A second point specifically concerns social conformity models which all suggest that in the presence of others certain socially approved behaviours are more frequent and socially disapproved behaviours more infrequent. The different theories conceptualize the source or storage of these socially valued behaviours in slightly different ways: as social standards, response sets, social schemata, or learned self-presentation strategies. The point here, though, is that each assumes that these behaviours can be described and predicted in different contexts. As suggested above, it is not clear that this can be done in practice independently of the social facilitation measurements.
As we saw in the last chapter, social facilitation research was either ignored or not carried out enthusiastically in the years after the Second World War. In 1965, Zajonc produced an influential account of the social facilitation literature. In this he made at least nine points, which, because of the importance of his article in renewing interest in the field, will be discussed in detail. Before doing this, the changes in experimental psychology which had occurred need to be outlined.
The development of experimental psychology
It needs to be kept in mind that between the last of the social facilitation studies and 1965, the whole research orientation of psychology, as well as theoretical orientation, had changed. Conceptually Hullian behaviourism had dominated psychology for many years, with its hypothetico-deductive model of research, its mechanistic approach, and its emphasis on observable behaviour.
Hullian behaviourism was a reaction to the looseness and conceptual uncertainty of earlier psychologies. Too many of the psychologies of the first third of this century dealt only with what people said about themselves: the verbalizations (introspections) about their thoughts, behaviour, feelings and emotions. While it is clear that how people talk about their own psychology is important (Farr and Moscovici, 1984), it was no longer clear by the mid-century that such verbalizations should be the basis for how psychology talks about thoughts, behaviour, feelings and emotions. After all, physicists no longer took seriously how people talked about tables and chairs: they considered the constituent molecules and atoms instead.
The rise of the cognitive approach in psychology can probably be dated to the publication of Miller, Galanter and Pribram (1960), while its position in social psychology was most clearly stated by Zajonc (1968a). Miller et al.'s book did not so much present any new data about psychology, but rather, it gave psychologists permission to speak about events which they could not observe. This was antithetical to the dominant behaviourisms of Hull and Spence, but not to that of Skinner (1974). Giving such permission had some benefits, but it also had some costs which are perhaps only now being appreciated in social psychology.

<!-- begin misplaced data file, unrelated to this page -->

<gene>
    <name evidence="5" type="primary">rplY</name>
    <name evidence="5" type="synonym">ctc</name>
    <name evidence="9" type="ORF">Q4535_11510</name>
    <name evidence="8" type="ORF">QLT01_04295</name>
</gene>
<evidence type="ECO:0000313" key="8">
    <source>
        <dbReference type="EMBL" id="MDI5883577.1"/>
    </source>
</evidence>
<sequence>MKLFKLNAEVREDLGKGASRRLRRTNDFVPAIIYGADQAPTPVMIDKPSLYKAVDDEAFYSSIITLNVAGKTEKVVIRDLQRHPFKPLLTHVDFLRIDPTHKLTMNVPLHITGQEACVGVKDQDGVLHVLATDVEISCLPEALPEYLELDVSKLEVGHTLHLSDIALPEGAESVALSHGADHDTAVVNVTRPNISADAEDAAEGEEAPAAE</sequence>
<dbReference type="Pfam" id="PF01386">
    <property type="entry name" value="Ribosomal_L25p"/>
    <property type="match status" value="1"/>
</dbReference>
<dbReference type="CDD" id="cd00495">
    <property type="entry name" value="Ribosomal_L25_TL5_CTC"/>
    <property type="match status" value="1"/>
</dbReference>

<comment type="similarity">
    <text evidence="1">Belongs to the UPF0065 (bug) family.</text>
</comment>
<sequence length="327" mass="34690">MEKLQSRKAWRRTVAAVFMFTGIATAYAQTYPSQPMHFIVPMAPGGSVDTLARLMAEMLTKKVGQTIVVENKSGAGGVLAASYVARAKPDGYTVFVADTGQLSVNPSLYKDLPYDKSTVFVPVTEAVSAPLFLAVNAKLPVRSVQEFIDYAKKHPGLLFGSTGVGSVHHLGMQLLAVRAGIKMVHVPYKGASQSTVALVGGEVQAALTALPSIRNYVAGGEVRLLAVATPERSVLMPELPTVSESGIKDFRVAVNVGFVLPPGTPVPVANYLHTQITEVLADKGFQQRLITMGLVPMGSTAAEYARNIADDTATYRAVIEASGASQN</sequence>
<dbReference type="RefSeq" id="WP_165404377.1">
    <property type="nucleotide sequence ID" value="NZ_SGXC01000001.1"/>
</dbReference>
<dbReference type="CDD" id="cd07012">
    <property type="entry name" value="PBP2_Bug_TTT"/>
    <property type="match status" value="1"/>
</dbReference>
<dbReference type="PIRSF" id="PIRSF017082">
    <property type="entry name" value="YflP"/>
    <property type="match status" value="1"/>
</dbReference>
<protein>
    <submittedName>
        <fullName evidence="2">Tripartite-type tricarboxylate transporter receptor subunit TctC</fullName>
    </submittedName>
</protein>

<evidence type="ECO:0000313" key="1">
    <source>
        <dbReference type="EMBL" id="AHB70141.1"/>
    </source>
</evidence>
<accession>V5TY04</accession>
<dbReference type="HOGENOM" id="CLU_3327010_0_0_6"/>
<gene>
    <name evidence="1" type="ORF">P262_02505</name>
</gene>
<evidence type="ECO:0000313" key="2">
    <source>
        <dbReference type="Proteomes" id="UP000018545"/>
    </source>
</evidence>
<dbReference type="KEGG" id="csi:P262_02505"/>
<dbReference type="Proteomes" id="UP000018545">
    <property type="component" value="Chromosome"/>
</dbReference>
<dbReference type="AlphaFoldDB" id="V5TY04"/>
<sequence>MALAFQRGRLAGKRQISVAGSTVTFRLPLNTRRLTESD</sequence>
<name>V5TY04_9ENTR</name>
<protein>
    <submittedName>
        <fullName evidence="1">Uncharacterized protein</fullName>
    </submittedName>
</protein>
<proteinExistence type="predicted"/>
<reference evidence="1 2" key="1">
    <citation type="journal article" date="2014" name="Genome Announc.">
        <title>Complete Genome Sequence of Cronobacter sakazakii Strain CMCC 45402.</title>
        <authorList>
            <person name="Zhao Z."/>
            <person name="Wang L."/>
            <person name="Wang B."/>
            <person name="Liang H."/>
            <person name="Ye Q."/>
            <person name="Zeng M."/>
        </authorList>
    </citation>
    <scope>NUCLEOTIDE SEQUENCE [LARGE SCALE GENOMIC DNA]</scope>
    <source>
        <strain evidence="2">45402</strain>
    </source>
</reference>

The benefit of speaking about unobservable events was that such events could be modelled in words, symbols or equations, and predictions made of observable behaviour. Such a strategy had helped the development of nuclear physics, for example, by allowing modelling of (then) unobservable atoms and electrons. Since being applied to social psychology, there has been a rapid proliferation of cognitive models (Markus and Zajonc, 1985).
The problem with cognitive models is that unless strict controls are kept on theorizing (see Skinner, 1950), the models can become underdetermined or indeterminate, such that many different models can be supported by the same observed data. We have, in fact, already seen some of this occurring in the last chapter, when each of the theories could account for the same data in seemingly different ways.
The major conclusion of this book must be that social facilitation consists of many phenomena which are common to other social psychological areas of interest (see Geen, 1989, 1991; Paulus, 1983). What defines social facilitation is the particular mix of conditions which is usually present in the social facilitation setting, rather than any defining phenomena such as an increase or decrease in responding.